My nation (which may not be yours) is in the midst of another election. On the one hand, it’s a glorious celebration of our right to choose who runs the nation for the next four years. On the other hand, many of us view with dismay the endless election—thirty-six full days of bloviation and punditry!—and the sinking feeling that it is all an exercise in deciding which of our colourful array of parties is least objectionable. Still, even if it feels like one is being asked to choose between the Spanish Influenza and Yersinia pestis, it is important to remember one take-home lesson from Herman Kahn’s On Thermonuclear War: even undesirable outcomes can be ranked in order of preference. The Spanish flu is bad. The Black Death is worse.
All of which led me to consider how elections have figured in speculative fiction novels.
It’s easy enough to find examples from what I might call near-future speculative history. No aliens, no spaceships, just a “What if?” in a recognizable future. Here are a few that I remember; readers can doubtless remember more.
Michael Halberstam’s 1978’s The Wanting of Levine shows a Democratic Party poised to win the 1988 election. They hold the White House and incumbent President Bigelow is popular. An easy win! Except that Bigelow refuses to run again. The obvious choice for a back-up candidate, Senator Rackey, has just murdered his wife. The Party needs to find a new candidate soon. But who?
Hilarity ensues when backroom party functionary A. L. Levine’s name is inadvertently added to a list of possible candidates. Polling indicates that Levine is surprisingly popular for someone who has never sought the spotlight. Levine becomes the Democratic Party’s candidate. But is America ready for a Jewish president? And are Levine and his family ready for the spotlight?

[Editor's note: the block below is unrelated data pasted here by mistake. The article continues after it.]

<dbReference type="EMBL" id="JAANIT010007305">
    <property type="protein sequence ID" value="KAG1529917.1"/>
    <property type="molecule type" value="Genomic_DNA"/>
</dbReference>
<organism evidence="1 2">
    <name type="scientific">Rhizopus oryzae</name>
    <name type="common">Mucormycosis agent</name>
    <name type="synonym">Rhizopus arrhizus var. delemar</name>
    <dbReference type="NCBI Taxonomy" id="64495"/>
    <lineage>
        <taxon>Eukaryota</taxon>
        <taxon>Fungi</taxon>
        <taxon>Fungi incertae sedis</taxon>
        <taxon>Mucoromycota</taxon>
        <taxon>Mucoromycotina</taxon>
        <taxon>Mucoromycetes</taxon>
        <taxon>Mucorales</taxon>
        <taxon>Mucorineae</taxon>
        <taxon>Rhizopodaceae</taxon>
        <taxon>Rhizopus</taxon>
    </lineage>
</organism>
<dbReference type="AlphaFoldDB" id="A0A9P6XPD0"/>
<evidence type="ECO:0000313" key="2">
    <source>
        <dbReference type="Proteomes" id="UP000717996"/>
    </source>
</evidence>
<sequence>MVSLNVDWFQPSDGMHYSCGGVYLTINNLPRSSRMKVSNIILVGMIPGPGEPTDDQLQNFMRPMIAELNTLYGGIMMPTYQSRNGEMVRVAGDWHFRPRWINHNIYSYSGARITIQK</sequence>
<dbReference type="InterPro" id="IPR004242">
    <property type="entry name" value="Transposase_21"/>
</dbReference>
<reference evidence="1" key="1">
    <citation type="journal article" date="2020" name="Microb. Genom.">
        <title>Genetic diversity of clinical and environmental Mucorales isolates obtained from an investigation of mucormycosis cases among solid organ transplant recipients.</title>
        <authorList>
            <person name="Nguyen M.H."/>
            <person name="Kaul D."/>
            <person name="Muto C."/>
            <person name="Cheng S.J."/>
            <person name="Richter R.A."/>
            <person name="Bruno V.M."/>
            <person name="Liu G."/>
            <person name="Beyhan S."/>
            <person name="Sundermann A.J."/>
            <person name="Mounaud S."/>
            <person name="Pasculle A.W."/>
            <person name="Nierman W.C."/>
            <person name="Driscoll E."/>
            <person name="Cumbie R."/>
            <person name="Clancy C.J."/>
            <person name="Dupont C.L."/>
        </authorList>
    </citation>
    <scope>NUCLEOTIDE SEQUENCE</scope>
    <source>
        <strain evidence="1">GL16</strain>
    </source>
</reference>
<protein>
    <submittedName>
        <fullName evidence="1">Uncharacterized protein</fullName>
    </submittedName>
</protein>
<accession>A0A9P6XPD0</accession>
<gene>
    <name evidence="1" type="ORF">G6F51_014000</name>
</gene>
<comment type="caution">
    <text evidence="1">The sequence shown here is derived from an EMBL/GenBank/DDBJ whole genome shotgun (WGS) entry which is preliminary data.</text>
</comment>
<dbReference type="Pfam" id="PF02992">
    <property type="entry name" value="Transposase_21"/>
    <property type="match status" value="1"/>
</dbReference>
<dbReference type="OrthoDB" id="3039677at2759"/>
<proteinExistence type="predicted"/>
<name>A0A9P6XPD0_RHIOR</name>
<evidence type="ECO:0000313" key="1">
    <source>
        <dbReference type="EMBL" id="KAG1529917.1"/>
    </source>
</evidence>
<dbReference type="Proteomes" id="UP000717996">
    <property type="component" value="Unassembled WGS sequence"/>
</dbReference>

I found this a charming but naive little tale. Halberstam seemed to have believed that given a choice between a decent fellow with a few flaws and someone who might bomb foreign cities for the yucks, Americans would go for the nice guy. An interesting hypothesis, which you can discuss in comments—but let’s keep it light, shall we?
Richard Hoyt’s 1982 spy comedy Trotsky’s Run also imagines an America in which the Democrats hold the White House and the incumbent is widely popular. Alas, he’s terminally ill. He suggests charismatic politician Derek Townes as his successor. Townes has the edge.
What the incumbent doesn’t know is that Townes is a Soviet mole! If elected, he will be a disaster for the US. But not for the reason you think. The strain of years undercover have driven Townes quite mad. He’s convinced that he is the reincarnation of Leon Trotsky and yearns to take revenge on the Moscow bosses who ordered his death in 1940. His finger will be on the nuclear button and catastrophe will ensue.
Enter disgraced British double-agent Kim Philby, who knows that Towne is a mole. He doesn’t know that Towne is mad. He alerts the US intelligence agencies, which are understandably unwilling to take a known double-crosser at his word. They send a few second-string field agents to investigate his claim. Hijinks ensue.